What the VIP lift says about leadership
If you walk into one of the many government-owned high-rise buildings in Nairobi, or one that houses government bodies, you will notice a strange phenomenon: the VIP Lift.
This is, quite simply, an elevator reserved only for Very Important People; or, sometimes, only for one Very Important Person. Presidents, Prime Ministers and Vice-Presidents of course qualify to enter this lift; so, generally speaking, do cabinet ministers, parastatal heads and permanent secretaries. The VIP Lift is kept reserved for VIPs and it usually has a red carpet inside. Perhaps even some wood panelling.
The rest of the world piles into the Common Man’s Lift. This is the standard grubby cage that carries a dozen or more people at a time up and down the storeys of power. Thousands of people enter the Common Man’s Lift on a given day, while the VIP Lift might rarely be used (VIPs don’t come to office much).
Why am I pointing this out this Sunday? Because it shows up the absolutely flawed model of leadership that we are following in this country. It is rare to find the VIP Lift in private-sector buildings, because they make no financial sense. There are some exceptions, of course: the private sector has a few monster egos lurking, but they are thankfully few and far between.
What is the flawed model? Quite simply, the one that thinks that leadership is about the leader, not the followers. We are conditioned to imagine that we want to aspire to leadership because it will be good for US. We will get pay, perks, status and VIP Lifts. People will swoon when we arrive somewhere, and will start falling over and running around after us. We will have large offices we will rarely use, and will receive curtained limousines and lots of foreign travel of no discernible benefit.
It’s great to be a leader, in other words, because it’s great for me. That is utterly the wrong way of looking at it. Leadership is only great when it’s great for the followers. A leader’s only true achievement is the betterment of the lives of followers. A genuine leader is in place to serve, to guide, to inspire, to manage emotions, to offer direction and act with wisdom.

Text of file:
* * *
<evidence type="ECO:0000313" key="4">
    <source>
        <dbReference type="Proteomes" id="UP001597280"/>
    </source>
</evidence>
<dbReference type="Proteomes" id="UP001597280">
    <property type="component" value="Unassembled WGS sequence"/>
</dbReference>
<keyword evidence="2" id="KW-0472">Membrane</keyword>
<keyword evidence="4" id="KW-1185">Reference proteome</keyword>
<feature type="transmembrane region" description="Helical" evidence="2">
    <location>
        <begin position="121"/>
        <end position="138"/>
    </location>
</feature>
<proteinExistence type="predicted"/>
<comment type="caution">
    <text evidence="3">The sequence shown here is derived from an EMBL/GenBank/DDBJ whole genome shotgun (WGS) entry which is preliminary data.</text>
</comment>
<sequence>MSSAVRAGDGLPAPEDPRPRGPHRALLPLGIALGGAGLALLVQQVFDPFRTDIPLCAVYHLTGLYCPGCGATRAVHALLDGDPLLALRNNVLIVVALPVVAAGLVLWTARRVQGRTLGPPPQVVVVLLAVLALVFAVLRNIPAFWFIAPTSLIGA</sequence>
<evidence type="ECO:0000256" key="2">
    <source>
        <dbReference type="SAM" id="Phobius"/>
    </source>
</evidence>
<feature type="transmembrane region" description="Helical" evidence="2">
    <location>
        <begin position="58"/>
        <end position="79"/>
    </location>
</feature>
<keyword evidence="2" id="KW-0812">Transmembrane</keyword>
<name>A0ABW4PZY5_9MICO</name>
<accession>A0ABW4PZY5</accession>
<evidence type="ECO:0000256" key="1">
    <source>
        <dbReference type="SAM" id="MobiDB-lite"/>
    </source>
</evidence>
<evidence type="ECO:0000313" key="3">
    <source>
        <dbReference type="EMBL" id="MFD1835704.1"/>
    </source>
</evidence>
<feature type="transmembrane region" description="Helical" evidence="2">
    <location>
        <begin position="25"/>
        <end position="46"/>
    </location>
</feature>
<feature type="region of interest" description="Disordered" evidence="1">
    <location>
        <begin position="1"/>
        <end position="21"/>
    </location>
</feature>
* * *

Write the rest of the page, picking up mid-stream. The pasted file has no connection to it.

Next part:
Since when did getting into your own lift make you wiser?
This flawed model of leadership has real consequences. It creates a great distance between leader and follower, and it takes only a short while before the leader is unable to even imagine the nuances of the life of the follower. The leader soon has no clue what the ordinary grunt goes through every day: the struggle to get to work; to fill the stomach; to fight a losing battle against inflation.
It also gives leaders a fake aura of greatness. The leader is great because he has the convoy of limos; because he has three secretaries, two drivers and two messengers; because he has his own lift. He is NOT great because of achievements that have benefited his followers; he is ennobled by his accoutrements, not his accomplishments.
This matters, because it is the model that leads ultimately to the creation of a Robert Mugabe. Anything that separates leaders from followers eventually causes dysfunction and ineptitude. Egotistical leadership has led to the impoverishment of millions.
This self-importance is consuming many a leader in Kenya. It is what causes leaders to become so chained to the trappings of high office that they will not resign in any circumstances, and will withstand condemnation and ridicule rather than step down. It is what causes our nabobs to go to a coastal hotel just to write a report, rather than sit at a desk to do it, like ordinary people would.
The true leader is an altogether different animal. He is emotionally in tune with his followers, and understands their lives and contexts. She is highly aware of what her followers need in order to uplift themselves. Great leaders feel their greatest pride when they have enabled great progress for those they lead and serve. There is nothing else that matters.
Who will fix this? Obviously, only the followers can. We are as much the problem as the leaders are. Why do we swoon with fake delight when a bigwig walks into the room? Why do we accept the ridiculous amounts of money spent on just making egomaniac leaders feel good about themselves? Why do we ignore budgetary allocations made so that leaders (and their families) can live in absurd luxury and comfort, in a country that still can’t build roads and supply water to all corners?
Let us stop getting carried away by delusions of rapid enrichment. We are not a rich country, and will not be one anytime soon. It doesn’t matter what your personal net worth is – you’re still a pygmy on the world stage because of the state of the country you have emerged from. The VIP lift takes you nowhere worth going.